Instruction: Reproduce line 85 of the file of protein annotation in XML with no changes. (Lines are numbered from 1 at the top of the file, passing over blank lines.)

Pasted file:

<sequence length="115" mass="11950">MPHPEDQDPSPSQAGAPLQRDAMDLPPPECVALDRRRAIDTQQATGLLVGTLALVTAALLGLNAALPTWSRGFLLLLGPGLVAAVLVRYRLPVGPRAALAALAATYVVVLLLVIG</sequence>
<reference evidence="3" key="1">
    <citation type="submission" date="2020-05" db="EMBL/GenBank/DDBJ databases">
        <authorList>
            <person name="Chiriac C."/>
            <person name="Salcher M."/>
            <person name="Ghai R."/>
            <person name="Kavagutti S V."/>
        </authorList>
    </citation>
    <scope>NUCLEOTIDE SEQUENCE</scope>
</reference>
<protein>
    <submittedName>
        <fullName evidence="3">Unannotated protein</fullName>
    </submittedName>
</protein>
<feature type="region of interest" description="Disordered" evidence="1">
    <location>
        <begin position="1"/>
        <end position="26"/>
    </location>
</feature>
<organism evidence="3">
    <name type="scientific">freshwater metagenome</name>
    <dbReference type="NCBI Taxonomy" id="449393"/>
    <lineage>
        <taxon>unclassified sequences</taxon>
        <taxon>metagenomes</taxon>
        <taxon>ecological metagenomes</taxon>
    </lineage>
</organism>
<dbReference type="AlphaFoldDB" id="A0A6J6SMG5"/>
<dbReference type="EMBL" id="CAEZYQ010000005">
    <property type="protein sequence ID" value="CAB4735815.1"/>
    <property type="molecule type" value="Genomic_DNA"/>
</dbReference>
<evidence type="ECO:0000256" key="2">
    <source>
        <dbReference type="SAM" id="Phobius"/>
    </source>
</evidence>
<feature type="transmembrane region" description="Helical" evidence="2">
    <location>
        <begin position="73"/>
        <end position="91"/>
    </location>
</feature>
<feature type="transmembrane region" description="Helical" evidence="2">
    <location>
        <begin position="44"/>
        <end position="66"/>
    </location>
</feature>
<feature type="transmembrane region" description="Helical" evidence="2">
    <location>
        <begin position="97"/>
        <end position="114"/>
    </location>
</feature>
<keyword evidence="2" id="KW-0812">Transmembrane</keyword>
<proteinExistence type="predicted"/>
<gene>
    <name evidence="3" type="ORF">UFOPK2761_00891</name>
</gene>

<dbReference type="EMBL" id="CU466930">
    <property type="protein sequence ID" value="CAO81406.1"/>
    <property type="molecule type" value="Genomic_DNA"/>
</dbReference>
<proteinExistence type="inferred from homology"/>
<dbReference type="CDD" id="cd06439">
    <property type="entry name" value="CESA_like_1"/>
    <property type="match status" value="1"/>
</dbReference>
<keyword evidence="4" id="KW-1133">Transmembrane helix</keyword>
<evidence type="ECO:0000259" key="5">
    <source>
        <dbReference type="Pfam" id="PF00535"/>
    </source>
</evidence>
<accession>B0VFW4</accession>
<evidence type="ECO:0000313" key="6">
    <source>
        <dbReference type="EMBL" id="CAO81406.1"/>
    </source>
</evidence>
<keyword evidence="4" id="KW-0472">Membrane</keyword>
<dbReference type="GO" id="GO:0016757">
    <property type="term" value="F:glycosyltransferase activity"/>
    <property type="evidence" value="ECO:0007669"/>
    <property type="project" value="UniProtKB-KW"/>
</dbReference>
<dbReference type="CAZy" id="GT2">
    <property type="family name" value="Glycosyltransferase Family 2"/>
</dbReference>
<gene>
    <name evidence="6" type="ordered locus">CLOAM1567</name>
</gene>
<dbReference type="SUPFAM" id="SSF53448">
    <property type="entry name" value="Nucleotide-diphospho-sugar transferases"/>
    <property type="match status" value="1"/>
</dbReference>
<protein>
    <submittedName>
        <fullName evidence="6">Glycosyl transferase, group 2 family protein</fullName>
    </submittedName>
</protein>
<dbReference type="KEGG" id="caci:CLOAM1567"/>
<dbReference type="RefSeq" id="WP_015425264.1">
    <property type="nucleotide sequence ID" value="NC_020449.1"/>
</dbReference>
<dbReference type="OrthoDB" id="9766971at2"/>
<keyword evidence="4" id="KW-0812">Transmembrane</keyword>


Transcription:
    </source>